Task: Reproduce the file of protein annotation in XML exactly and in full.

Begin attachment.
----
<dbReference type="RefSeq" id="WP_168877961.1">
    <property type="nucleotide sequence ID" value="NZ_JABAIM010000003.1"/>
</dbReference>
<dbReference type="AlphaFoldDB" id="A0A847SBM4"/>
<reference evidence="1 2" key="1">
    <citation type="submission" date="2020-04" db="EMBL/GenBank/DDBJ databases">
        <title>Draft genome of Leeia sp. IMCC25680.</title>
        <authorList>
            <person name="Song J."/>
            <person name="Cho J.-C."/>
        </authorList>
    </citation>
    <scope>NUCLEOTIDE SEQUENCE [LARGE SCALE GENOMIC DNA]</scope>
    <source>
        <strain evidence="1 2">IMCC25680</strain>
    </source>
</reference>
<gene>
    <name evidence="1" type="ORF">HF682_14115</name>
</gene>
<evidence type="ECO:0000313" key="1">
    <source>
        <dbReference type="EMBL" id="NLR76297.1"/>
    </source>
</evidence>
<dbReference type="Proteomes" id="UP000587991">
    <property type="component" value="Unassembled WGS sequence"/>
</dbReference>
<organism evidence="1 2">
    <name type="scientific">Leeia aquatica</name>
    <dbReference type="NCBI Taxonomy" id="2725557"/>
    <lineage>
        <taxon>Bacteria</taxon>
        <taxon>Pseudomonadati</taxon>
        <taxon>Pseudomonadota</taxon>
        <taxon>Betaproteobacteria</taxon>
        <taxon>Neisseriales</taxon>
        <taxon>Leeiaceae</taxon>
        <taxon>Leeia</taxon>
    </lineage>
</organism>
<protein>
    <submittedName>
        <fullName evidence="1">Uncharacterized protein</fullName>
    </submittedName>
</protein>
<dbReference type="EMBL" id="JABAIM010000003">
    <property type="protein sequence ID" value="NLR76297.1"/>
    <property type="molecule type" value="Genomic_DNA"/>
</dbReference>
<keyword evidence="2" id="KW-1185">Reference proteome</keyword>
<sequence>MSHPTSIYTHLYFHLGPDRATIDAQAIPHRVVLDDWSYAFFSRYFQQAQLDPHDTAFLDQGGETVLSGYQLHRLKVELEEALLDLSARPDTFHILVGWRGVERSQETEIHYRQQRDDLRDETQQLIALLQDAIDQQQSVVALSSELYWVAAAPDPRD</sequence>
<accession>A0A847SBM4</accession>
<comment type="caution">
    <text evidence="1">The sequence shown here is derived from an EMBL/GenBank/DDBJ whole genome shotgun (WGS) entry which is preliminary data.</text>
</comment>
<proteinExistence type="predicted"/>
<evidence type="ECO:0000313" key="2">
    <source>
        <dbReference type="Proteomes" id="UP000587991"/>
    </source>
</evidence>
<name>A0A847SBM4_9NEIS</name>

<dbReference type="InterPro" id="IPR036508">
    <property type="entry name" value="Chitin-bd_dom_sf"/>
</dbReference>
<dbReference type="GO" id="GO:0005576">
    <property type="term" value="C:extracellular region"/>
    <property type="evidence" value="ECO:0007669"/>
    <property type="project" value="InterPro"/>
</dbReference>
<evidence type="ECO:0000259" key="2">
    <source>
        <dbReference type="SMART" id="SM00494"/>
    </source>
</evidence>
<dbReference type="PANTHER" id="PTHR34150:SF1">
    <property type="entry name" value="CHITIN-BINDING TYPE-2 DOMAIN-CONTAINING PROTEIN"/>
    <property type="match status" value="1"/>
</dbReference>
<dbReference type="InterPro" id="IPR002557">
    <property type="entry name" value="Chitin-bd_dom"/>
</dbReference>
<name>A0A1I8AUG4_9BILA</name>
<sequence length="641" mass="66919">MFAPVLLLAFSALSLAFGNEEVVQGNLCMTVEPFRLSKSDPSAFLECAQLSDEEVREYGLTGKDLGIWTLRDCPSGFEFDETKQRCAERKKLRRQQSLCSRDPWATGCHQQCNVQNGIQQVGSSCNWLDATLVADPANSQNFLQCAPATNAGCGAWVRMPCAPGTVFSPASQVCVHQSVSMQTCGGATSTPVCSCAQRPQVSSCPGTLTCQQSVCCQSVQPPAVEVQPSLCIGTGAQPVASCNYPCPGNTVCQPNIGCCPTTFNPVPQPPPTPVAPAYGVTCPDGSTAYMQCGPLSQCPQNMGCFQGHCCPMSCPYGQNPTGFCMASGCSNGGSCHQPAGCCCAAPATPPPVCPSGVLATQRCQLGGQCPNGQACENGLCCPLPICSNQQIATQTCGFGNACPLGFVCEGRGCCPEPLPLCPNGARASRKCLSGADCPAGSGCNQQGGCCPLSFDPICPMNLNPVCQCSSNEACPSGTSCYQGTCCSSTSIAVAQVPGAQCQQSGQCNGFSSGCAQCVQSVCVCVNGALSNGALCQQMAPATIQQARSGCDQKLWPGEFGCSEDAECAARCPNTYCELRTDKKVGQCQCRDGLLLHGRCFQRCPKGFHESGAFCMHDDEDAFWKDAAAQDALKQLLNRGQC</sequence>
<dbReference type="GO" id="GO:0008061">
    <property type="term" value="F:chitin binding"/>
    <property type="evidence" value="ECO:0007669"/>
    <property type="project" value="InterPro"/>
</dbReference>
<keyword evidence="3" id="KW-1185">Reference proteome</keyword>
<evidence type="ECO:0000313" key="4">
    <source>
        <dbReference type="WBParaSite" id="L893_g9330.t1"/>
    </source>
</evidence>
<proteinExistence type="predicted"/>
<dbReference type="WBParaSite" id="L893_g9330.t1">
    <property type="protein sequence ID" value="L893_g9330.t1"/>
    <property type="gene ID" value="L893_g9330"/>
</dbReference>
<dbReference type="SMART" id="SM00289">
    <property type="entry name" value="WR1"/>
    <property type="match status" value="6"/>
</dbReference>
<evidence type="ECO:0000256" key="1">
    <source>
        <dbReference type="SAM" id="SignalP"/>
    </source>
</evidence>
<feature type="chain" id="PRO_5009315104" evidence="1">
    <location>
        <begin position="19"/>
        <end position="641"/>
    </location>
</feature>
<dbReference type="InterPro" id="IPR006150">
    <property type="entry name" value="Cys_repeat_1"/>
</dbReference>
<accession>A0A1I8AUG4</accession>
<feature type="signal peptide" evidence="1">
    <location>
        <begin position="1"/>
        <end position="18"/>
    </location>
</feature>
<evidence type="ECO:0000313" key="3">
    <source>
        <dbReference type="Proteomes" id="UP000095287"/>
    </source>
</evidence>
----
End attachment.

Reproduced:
<dbReference type="RefSeq" id="WP_168877961.1">
    <property type="nucleotide sequence ID" value="NZ_JABAIM010000003.1"/>
</dbReference>
<dbReference type="AlphaFoldDB" id="A0A847SBM4"/>
<reference evidence="1 2" key="1">
    <citation type="submission" date="2020-04" db="EMBL/GenBank/DDBJ databases">
        <title>Draft genome of Leeia sp. IMCC25680.</title>
        <authorList>
            <person name="Song J."/>
            <person name="Cho J.-C."/>
        </authorList>
    </citation>
    <scope>NUCLEOTIDE SEQUENCE [LARGE SCALE GENOMIC DNA]</scope>
    <source>
        <strain evidence="1 2">IMCC25680</strain>
    </source>
</reference>
<gene>
    <name evidence="1" type="ORF">HF682_14115</name>
</gene>
<evidence type="ECO:0000313" key="1">
    <source>
        <dbReference type="EMBL" id="NLR76297.1"/>
    </source>
</evidence>
<dbReference type="Proteomes" id="UP000587991">
    <property type="component" value="Unassembled WGS sequence"/>
</dbReference>
<organism evidence="1 2">
    <name type="scientific">Leeia aquatica</name>
    <dbReference type="NCBI Taxonomy" id="2725557"/>
    <lineage>
        <taxon>Bacteria</taxon>
        <taxon>Pseudomonadati</taxon>
        <taxon>Pseudomonadota</taxon>
        <taxon>Betaproteobacteria</taxon>
        <taxon>Neisseriales</taxon>
        <taxon>Leeiaceae</taxon>
        <taxon>Leeia</taxon>
    </lineage>
</organism>
<protein>
    <submittedName>
        <fullName evidence="1">Uncharacterized protein</fullName>
    </submittedName>
</protein>
<dbReference type="EMBL" id="JABAIM010000003">
    <property type="protein sequence ID" value="NLR76297.1"/>
    <property type="molecule type" value="Genomic_DNA"/>
</dbReference>
<keyword evidence="2" id="KW-1185">Reference proteome</keyword>
<sequence>MSHPTSIYTHLYFHLGPDRATIDAQAIPHRVVLDDWSYAFFSRYFQQAQLDPHDTAFLDQGGETVLSGYQLHRLKVELEEALLDLSARPDTFHILVGWRGVERSQETEIHYRQQRDDLRDETQQLIALLQDAIDQQQSVVALSSELYWVAAAPDPRD</sequence>
<accession>A0A847SBM4</accession>
<comment type="caution">
    <text evidence="1">The sequence shown here is derived from an EMBL/GenBank/DDBJ whole genome shotgun (WGS) entry which is preliminary data.</text>
</comment>
<proteinExistence type="predicted"/>
<evidence type="ECO:0000313" key="2">
    <source>
        <dbReference type="Proteomes" id="UP000587991"/>
    </source>
</evidence>
<name>A0A847SBM4_9NEIS</name>

<dbReference type="InterPro" id="IPR036508">
    <property type="entry name" value="Chitin-bd_dom_sf"/>
</dbReference>
<dbReference type="GO" id="GO:0005576">
    <property type="term" value="C:extracellular region"/>
    <property type="evidence" value="ECO:0007669"/>
    <property type="project" value="InterPro"/>
</dbReference>
<evidence type="ECO:0000259" key="2">
    <source>
        <dbReference type="SMART" id="SM00494"/>
    </source>
</evidence>
<dbReference type="PANTHER" id="PTHR34150:SF1">
    <property type="entry name" value="CHITIN-BINDING TYPE-2 DOMAIN-CONTAINING PROTEIN"/>
    <property type="match status" value="1"/>
</dbReference>
<dbReference type="InterPro" id="IPR002557">
    <property type="entry name" value="Chitin-bd_dom"/>
</dbReference>
<name>A0A1I8AUG4_9BILA</name>
<sequence length="641" mass="66919">MFAPVLLLAFSALSLAFGNEEVVQGNLCMTVEPFRLSKSDPSAFLECAQLSDEEVREYGLTGKDLGIWTLRDCPSGFEFDETKQRCAERKKLRRQQSLCSRDPWATGCHQQCNVQNGIQQVGSSCNWLDATLVADPANSQNFLQCAPATNAGCGAWVRMPCAPGTVFSPASQVCVHQSVSMQTCGGATSTPVCSCAQRPQVSSCPGTLTCQQSVCCQSVQPPAVEVQPSLCIGTGAQPVASCNYPCPGNTVCQPNIGCCPTTFNPVPQPPPTPVAPAYGVTCPDGSTAYMQCGPLSQCPQNMGCFQGHCCPMSCPYGQNPTGFCMASGCSNGGSCHQPAGCCCAAPATPPPVCPSGVLATQRCQLGGQCPNGQACENGLCCPLPICSNQQIATQTCGFGNACPLGFVCEGRGCCPEPLPLCPNGARASRKCLSGADCPAGSGCNQQGGCCPLSFDPICPMNLNPVCQCSSNEACPSGTSCYQGTCCSSTSIAVAQVPGAQCQQSGQCNGFSSGCAQCVQSVCVCVNGALSNGALCQQMAPATIQQARSGCDQKLWPGEFGCSEDAECAARCPNTYCELRTDKKVGQCQCRDGLLLHGRCFQRCPKGFHESGAFCMHDDEDAFWKDAAAQDALKQLLNRGQC</sequence>
<dbReference type="GO" id="GO:0008061">
    <property type="term" value="F:chitin binding"/>
    <property type="evidence" value="ECO:0007669"/>
    <property type="project" value="InterPro"/>
</dbReference>
<keyword evidence="3" id="KW-1185">Reference proteome</keyword>
<evidence type="ECO:0000313" key="4">
    <source>
        <dbReference type="WBParaSite" id="L893_g9330.t1"/>
    </source>
</evidence>
<proteinExistence type="predicted"/>
<dbReference type="WBParaSite" id="L893_g9330.t1">
    <property type="protein sequence ID" value="L893_g9330.t1"/>
    <property type="gene ID" value="L893_g9330"/>
</dbReference>
<dbReference type="SMART" id="SM00289">
    <property type="entry name" value="WR1"/>
    <property type="match status" value="6"/>
</dbReference>
<evidence type="ECO:0000256" key="1">
    <source>
        <dbReference type="SAM" id="SignalP"/>
    </source>
</evidence>
<feature type="chain" id="PRO_5009315104" evidence="1">
    <location>
        <begin position="19"/>
        <end position="641"/>
    </location>
</feature>
<dbReference type="InterPro" id="IPR006150">
    <property type="entry name" value="Cys_repeat_1"/>
</dbReference>
<accession>A0A1I8AUG4</accession>
<feature type="signal peptide" evidence="1">
    <location>
        <begin position="1"/>
        <end position="18"/>
    </location>
</feature>
<evidence type="ECO:0000313" key="3">
    <source>
        <dbReference type="Proteomes" id="UP000095287"/>
    </source>
</evidence>